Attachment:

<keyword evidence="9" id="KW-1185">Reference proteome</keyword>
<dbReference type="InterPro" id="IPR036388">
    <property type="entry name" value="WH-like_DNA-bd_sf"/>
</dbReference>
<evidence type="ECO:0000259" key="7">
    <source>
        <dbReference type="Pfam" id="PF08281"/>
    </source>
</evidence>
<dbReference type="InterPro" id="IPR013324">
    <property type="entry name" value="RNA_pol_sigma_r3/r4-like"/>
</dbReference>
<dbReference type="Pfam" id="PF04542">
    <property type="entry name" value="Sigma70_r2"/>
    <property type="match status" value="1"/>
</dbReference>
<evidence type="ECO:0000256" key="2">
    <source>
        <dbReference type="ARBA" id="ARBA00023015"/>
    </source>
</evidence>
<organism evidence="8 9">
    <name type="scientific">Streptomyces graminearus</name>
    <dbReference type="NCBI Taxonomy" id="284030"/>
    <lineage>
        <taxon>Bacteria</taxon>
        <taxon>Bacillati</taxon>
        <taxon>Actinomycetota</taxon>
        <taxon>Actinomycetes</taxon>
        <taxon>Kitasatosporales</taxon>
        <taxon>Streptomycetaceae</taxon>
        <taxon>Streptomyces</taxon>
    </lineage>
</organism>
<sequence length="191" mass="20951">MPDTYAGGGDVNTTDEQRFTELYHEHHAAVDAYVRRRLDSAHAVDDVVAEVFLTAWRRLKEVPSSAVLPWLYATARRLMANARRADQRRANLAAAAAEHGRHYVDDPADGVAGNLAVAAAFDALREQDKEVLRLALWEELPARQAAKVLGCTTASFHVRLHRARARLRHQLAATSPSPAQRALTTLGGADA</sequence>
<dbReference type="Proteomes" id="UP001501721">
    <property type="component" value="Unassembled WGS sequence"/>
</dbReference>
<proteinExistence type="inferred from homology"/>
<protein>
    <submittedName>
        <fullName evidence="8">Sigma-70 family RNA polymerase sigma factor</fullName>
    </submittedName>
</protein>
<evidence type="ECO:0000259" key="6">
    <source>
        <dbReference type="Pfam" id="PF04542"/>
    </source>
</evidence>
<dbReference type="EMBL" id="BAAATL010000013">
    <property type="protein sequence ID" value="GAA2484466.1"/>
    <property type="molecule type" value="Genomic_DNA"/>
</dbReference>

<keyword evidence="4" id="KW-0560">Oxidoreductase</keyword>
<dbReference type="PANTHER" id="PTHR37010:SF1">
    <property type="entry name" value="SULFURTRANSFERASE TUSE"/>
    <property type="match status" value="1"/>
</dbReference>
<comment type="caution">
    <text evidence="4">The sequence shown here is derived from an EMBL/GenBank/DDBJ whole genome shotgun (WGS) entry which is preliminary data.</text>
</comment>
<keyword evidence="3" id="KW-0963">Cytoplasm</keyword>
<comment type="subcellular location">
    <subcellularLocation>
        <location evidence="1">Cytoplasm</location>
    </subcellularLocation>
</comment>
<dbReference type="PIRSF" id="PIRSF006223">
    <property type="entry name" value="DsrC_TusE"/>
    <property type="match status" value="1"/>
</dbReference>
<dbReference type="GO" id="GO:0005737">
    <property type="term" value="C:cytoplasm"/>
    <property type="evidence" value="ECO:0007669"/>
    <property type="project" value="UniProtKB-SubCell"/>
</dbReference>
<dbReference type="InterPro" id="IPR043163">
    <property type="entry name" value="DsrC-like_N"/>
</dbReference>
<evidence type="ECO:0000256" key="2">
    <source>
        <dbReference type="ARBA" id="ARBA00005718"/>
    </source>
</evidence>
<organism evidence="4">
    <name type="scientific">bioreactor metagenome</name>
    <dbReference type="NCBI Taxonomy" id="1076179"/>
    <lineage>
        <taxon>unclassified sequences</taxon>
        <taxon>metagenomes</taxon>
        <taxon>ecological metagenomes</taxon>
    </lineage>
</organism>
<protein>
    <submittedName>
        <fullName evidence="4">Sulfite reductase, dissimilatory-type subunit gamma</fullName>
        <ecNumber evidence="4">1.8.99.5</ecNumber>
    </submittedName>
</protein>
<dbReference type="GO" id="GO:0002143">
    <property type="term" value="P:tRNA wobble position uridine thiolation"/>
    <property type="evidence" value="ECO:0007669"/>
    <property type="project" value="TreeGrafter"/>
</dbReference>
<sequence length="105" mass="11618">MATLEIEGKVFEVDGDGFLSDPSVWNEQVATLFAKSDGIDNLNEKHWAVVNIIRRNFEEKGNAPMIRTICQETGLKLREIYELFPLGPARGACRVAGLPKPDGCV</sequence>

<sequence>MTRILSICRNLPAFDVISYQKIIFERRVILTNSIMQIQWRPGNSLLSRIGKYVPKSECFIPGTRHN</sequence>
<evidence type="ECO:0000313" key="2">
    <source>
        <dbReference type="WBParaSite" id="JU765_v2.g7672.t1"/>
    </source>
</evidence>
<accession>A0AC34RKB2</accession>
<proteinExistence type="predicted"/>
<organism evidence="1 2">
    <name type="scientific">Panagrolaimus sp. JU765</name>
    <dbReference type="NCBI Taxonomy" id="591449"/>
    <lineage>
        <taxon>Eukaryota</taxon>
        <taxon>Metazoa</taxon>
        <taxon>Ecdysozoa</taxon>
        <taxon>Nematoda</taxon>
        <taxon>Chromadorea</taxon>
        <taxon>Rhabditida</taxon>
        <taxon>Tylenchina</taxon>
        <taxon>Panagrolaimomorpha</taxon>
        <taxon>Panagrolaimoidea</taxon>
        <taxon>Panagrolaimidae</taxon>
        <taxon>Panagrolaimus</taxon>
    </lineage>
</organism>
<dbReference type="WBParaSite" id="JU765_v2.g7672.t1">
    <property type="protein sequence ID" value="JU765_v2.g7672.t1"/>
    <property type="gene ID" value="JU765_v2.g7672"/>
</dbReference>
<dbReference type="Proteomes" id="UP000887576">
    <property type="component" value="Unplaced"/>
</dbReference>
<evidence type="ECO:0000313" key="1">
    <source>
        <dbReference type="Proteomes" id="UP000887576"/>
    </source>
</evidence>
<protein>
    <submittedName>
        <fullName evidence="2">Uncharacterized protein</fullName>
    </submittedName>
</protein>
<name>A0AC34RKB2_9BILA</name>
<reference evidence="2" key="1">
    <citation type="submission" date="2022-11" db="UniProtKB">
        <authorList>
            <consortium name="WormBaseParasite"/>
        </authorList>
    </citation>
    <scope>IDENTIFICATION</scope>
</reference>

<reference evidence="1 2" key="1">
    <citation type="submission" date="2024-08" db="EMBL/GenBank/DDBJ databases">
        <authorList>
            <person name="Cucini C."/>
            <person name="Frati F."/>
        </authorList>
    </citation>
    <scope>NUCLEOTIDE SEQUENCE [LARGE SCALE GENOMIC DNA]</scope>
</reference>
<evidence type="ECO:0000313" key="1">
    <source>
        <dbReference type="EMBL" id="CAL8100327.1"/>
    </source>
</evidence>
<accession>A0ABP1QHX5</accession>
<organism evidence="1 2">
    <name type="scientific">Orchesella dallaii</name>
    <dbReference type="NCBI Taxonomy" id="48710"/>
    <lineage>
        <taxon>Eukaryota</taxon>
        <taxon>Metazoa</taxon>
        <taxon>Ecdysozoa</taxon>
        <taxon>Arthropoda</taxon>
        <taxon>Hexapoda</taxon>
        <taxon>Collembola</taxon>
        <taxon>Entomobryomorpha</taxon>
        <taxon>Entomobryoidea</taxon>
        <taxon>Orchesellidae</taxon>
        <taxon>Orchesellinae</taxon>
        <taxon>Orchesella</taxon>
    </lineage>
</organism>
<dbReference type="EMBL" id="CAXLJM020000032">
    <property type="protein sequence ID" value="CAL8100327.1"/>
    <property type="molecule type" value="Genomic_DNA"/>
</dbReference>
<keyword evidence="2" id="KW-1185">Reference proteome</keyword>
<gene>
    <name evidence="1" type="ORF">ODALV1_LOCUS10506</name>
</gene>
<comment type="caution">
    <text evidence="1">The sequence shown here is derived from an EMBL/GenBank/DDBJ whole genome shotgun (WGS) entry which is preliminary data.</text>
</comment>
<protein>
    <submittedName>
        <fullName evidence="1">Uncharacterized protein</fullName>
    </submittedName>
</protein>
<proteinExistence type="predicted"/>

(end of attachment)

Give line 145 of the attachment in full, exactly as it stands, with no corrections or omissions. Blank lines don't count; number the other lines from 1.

        <fullName evidence="2">Uncharacterized protein</fullName>